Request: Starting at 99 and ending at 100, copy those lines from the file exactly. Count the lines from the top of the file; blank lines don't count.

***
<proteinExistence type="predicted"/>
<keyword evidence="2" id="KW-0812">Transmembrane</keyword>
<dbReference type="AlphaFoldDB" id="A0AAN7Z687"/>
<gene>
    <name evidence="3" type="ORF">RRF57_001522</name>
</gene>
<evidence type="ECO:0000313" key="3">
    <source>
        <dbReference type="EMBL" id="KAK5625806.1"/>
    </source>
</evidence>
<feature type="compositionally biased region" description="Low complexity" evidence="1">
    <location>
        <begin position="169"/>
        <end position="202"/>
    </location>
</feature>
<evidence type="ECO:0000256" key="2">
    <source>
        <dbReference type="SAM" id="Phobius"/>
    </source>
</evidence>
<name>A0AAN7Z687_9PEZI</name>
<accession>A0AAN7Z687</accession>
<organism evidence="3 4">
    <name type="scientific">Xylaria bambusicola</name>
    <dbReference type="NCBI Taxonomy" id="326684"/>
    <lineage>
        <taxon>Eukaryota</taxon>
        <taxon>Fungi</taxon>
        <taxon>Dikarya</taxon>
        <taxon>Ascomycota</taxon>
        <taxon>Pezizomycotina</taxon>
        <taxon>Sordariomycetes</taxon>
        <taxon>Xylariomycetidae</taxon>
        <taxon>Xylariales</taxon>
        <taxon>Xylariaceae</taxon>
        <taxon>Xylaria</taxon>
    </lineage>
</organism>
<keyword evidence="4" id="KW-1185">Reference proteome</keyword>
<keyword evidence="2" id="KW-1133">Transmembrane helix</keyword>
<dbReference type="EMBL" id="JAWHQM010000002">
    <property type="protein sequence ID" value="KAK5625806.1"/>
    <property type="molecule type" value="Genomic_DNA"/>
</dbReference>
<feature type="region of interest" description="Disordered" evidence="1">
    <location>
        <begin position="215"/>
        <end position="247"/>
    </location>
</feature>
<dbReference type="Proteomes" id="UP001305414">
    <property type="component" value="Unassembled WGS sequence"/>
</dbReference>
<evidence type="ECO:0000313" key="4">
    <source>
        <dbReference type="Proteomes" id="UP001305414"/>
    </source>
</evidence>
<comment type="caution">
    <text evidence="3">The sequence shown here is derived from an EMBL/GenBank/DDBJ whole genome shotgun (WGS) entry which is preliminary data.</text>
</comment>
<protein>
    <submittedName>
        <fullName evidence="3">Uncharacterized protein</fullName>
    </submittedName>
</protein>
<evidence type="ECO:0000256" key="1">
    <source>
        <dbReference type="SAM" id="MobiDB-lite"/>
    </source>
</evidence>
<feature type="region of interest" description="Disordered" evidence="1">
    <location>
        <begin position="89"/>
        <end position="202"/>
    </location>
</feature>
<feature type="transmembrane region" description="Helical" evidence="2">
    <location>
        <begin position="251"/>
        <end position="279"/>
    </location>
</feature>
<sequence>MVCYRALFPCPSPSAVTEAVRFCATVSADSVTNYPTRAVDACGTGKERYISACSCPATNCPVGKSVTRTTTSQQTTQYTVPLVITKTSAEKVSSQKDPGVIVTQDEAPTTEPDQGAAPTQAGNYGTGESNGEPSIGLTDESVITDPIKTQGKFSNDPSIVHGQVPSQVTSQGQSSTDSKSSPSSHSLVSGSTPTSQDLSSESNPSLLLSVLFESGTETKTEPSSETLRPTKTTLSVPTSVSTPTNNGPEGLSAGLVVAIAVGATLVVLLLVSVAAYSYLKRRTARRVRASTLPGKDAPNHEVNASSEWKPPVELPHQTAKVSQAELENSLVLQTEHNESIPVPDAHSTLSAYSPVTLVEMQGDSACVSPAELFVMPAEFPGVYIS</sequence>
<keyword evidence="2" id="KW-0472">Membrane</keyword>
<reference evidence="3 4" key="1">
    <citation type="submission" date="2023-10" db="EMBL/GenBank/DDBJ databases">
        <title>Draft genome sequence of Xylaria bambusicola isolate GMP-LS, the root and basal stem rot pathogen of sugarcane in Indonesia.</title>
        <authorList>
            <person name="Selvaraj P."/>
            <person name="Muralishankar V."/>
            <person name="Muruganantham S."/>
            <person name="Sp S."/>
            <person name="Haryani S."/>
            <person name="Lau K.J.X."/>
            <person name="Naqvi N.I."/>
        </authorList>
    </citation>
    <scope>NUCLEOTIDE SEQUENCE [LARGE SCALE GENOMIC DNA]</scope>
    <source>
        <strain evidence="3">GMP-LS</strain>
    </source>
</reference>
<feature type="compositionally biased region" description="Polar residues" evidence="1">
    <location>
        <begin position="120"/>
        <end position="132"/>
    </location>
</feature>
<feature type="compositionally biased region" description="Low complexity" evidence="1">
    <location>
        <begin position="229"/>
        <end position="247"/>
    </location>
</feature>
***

        </authorList>
    </citation>